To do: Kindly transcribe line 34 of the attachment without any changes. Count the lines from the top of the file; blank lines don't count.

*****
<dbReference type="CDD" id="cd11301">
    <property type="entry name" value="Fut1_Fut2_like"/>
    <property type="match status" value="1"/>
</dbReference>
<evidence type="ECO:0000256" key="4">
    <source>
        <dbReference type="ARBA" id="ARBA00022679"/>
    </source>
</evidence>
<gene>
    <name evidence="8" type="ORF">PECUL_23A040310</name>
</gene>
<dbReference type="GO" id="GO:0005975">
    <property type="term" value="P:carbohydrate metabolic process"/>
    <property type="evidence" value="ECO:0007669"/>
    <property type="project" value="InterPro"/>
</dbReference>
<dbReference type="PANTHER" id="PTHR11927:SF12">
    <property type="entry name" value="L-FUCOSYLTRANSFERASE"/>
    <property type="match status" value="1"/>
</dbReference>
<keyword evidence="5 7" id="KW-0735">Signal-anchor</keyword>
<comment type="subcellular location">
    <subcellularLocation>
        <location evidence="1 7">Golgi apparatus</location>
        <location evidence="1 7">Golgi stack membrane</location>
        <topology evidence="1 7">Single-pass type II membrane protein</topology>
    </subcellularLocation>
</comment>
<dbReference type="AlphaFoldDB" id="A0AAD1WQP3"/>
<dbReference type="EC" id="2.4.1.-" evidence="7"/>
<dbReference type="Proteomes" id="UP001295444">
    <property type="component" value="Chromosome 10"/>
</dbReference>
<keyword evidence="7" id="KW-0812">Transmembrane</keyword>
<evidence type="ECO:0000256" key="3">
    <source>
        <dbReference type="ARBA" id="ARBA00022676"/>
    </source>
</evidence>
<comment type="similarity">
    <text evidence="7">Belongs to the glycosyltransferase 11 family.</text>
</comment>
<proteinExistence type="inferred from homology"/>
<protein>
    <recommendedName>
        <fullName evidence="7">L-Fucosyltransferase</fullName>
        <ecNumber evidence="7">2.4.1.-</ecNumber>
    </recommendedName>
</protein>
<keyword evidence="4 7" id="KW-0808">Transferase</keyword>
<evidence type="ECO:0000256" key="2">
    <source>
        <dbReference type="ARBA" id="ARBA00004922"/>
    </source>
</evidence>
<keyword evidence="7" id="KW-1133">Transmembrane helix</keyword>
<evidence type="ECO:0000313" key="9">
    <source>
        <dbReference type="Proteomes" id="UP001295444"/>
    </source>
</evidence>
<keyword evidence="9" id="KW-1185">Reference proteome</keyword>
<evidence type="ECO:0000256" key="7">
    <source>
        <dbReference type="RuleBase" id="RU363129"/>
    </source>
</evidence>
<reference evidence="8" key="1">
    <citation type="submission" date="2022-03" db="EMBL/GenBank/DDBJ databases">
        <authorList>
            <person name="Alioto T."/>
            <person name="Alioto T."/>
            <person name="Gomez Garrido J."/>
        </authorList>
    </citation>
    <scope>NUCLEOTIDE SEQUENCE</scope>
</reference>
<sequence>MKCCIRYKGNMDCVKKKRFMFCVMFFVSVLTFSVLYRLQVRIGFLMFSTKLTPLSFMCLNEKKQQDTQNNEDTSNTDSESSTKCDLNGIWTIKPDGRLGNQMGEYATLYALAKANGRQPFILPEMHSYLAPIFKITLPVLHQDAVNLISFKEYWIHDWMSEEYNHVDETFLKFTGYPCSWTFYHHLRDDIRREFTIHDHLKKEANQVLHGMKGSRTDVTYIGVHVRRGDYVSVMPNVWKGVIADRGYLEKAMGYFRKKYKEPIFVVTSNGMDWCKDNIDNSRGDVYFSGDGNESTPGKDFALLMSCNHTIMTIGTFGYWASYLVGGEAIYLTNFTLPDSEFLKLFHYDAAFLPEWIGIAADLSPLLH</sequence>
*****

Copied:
</dbReference>